Mirroring Ochs' legacy, Hussman said he wants the Times Free Press to be "objective and trusted for 150 more years."
20th century competition
The modern Times Free Press is actually the fruit of one of Chattanooga's more spirited business competitions of the 20th century.
While Ochs' heirs continued to own and operate the Chattanooga Times through most of the 20th century, a formidable competitor emerged in the 1930s when a local merchant, Roy K. McDonald, launched the Chattanooga Free Press as a free weekly tabloid and three years later began to solicit paid subscriptions. In 1939, McDonald bought out his newspaper's afternoon competitor, the Chattanooga News.
The Chattanooga News-Free Press established a reputation as a newspaper that was hyper-focused on community news and ultimately succeeded commercially. The paper's conservative editorial voice also closely mirrored the sensibilities of a significant segment of the community.
For many of the next 60 years, the Times and News-Free Press rotated in and out of joint operating agreements, an anti-trust-law exemption that allowed local newspapers to merge business and printing operations while maintaining separate news staffs.
In the 1970s, McDonald became a business mentor to a young Walter E. Hussman Jr. of Arkansas, who had become publisher of the family owned Arkansas Democrat. That paper ultimately won a fierce newspaper war against the Gannett-owned Arkansas Gazette using some of McDonald's business strategies. Hussman has said that McDonald's advice to keep a big "news hole," an industry term for the space allotted to news columns, remains one of his guiding lights today as a newspaper publisher.
After McDonald's death in 1990, Hussman acquired the Chattanooga Free Press in 1998 and soon thereafter purchased the Chattanooga Times, as well. He merged the papers, and the first edition of the Chattanooga Times Free Press was published on Jan. 5, 1999.
21st century solutions
At 150, the Times Free Press is still innovating while remaining mindful of its core traditions, according to the newspaper's editor Alison Gerber.
A statement of core values is published daily on page A2 of the newspaper. The statement stresses impartiality, an echo of Ochs' views. Meanwhile, the newspaper's emphasis on community news harkens to the philosophies of Free Press founder McDonald.
Jeff DeLoach, president of the Times Free Press, said one of the goals of the newspaper is to serve the community by being the leader in local news gathering.
"Our success in that role is reflected by being one of the longest-serving businesses still in operation in our region," he said. "Our longevity is the result of our loyal readers and advertising clients. Their support also enables us to provide promotional contributions to nonprofits who improve the quality of life in our community."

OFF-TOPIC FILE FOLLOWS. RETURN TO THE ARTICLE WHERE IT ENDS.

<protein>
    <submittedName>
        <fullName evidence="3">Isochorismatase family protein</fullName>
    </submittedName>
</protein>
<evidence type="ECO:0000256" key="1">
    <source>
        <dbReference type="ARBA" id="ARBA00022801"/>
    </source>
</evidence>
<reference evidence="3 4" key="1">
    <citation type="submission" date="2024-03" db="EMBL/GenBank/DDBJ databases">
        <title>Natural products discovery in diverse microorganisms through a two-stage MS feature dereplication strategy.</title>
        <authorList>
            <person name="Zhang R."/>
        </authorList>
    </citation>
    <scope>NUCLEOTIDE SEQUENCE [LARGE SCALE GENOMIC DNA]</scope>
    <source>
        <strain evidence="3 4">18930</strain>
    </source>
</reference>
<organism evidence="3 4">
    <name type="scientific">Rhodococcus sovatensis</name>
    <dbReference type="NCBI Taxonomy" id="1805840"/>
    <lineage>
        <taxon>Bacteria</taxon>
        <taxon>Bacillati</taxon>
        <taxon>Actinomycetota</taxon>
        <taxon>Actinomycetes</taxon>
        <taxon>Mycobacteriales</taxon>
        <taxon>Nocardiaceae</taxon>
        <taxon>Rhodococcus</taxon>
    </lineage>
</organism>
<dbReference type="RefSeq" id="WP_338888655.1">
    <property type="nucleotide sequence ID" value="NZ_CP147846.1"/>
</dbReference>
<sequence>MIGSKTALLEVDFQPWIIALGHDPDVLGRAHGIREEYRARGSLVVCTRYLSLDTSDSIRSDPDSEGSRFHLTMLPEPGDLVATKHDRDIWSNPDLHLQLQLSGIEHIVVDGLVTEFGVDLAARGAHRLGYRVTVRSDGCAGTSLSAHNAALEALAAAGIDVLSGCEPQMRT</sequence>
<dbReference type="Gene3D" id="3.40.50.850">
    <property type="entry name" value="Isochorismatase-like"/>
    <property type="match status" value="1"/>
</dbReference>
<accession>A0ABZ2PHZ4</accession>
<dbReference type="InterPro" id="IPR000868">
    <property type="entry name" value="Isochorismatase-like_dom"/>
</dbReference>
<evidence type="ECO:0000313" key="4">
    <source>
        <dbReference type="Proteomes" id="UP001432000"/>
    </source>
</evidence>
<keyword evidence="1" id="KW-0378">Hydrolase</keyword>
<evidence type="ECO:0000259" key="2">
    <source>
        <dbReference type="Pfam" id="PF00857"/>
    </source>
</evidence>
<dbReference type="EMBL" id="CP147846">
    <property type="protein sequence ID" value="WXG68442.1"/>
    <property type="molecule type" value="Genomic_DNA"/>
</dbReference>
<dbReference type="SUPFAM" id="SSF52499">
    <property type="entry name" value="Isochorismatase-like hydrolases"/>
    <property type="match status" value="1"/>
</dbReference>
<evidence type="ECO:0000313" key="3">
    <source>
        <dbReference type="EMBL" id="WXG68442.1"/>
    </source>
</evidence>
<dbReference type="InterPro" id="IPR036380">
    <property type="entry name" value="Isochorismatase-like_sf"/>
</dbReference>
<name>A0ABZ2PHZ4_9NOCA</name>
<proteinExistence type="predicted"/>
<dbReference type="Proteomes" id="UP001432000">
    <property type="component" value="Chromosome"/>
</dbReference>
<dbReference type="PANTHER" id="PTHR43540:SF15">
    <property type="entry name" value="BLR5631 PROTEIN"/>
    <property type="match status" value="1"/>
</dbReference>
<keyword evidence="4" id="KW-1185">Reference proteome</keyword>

The newspaper's owners and leaders are committed to providing its services far into the future.
"We take seriously our role in recording Chattanooga's story and try every day to live up to Ochs' promise 'to give the news impartially, without fear or favor,'" Gerber said. "A strong, independent newspaper is essential to a strong community, and the Times Free Press plans to be here to serve Chattanooga for another 150 years."
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Contact Mark Kennedy at firstname.lastname@example.org or 423-757-6645.
TIMES FREE PRESS TIMELINE
1858 — Adolph Ochs is born to Jewish immigrant parents in Cincinnati, Ohio.
1865 — The South surrenders at Appomattox, ending the American Civil War.
1869 — The (Chattanooga) Daily Times is started by the firm of Kirby, Gamble & Co., comprised of a former Union Army officer and an expert printer.
1878 — Twenty-year-old Adolph Ochs purchases the “nearly moribund” Chattanooga Daily Times with a $250 down payment.
1896 — Ochs gains an interest in the then-failing New York Times for $75,000. By 1900 he gains control of the newspaper.
1933 — Chattanooga businessman Roy K. McDonald starts the Chattanooga Free Press as a free weekly tabloid and three years later takes the newspaper daily and begins to solicit paid subscriptions.
1935 — Ochs dies on a visit to Chattanooga, but his family continues to operate the morning Chattanooga Times for decades.
1939 — McDonald buys out his newspaper’s afternoon competitor, the Chattanooga News.
1942 — The News-Free Press and the Chattanooga Times enter into a joint-operating agreement that lasts 24 years before dissolving.
1980 — The News-Free Press and the Times enter into a second joint-operating agreement with the News-Free Press as the dominant business partner.
1990 — McDonald dies at age 88, but his newspaper, the News-Free Press, remains in his family’s hands.
1998 — Walter E. Hussman Jr. and his family’s WEHCO Media Inc. of Arkansas buy both the Chattanooga Free Press and the Chattanooga Times.
1999 — On Jan. 5, 1999, the first edition of the combined Chattanooga Times Free Press is published.
2019 — The Chattanooga Times Free Press marks its 20th anniversary as a combined, morning-edition newspaper and media company.